As reported in the Staas & Halsey New Bulletin of July 13, 2020, the United States Patent and Trademark Office (USPTO) launched a Fast-Track Appeals Pilot Program to speed up patent examination and ex parte appeals. Under the Fast-Track Appeals Pilot Program, the USPTO expected the average ex parte appeal to be decided within six months from the date a petition to request the fast-track appeal was granted.
On February 18, 2021, an update to the Fast-Track Appeals Pilot Program was provided during a “Boardside Chat” presentation given by a panel including two Administrative Patent Judges from the Patent Trial and Appeal Board (PTAB). During the presentation, preliminary results regarding the Fast-Track Appeals Pilot Program indicated the average time to decision on appeal was much shorter than six months, and was actually averaging 1.9 months. The time to decide the petition to participate in the Fast-Track Appeal Pilot Program was also only 1.5 days with virtually all petitions being granted except in those cases where the appeal had not yet passed on to the PTAB’s jurisdiction.
Furthermore, the panel emphasized that the Fast-Track Appeals Pilot Program was not being utilized to its full potential. That is, while the Fast-Track Appeals Pilot Program limits the number of granted petitions to about 125 per quarter, only 62 petitions were received in the first quarter and only 42 were received in the second quarter. As of March 5, 2021 (and for the quarter ending on March 31, 2021), only 35 petitions were received. Therefore, a petition to participate in the Fast-Track Appeals Pilot Program is very likely to be granted as the number of petitions received thus far has not come close to the 125-petition limit.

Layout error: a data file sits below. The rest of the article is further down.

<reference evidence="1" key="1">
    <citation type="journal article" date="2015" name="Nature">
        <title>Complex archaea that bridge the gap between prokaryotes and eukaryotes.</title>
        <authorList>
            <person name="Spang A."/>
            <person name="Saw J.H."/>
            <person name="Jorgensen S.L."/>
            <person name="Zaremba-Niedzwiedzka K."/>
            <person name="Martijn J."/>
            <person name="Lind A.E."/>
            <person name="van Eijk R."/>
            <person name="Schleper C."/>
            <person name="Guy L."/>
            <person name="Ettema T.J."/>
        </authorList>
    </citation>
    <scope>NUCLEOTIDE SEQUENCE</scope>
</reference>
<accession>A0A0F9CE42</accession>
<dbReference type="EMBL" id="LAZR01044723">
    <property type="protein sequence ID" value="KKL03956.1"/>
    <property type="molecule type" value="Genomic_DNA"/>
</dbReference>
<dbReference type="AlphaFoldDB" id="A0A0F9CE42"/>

The panel agreed that the Fast-Track Appeals Pilot Program was working as intended by providing expedited decisions in about 1.9 months from the date that the petition was granted. This is quicker than the six-month anticipated decision time, and much faster than the typical 13-month average time to decide an appeal overall.
Statistics from the panel’s presentation (reproduced above on the left) show that most petitions are filed in Technology Centers 3600 (business method/mechanical), 1600 (bio/pharma), and 2600 (electrical/computer). These statistics appear to be reflective of the number of appeals filed (TC 3600 files the most) and a desire to expedite prosecution (TC 2600 having the second-longest pendency for appeals as shown in the chart above on the right).
To participate in the Fast-Track Appeals Pilot Program, a fee of $420 must be paid and the appeal must be an ex parte appeal for which a Notice of Appeal has been filed and a PTAB Docketing Notice has been issued by the USPTO.
Applicants who wish to expedite prosecution of an application under appeal should strongly consider participating in the Fast-Track Appeals Pilot Program to have the appeal decided out of turn. Participation in the Fast-Track Appeals Pilot Program is not limited to new appeals. Therefore, pending appeals in which a docketing notice has already been issued can still file a petition to have the appeal expedited.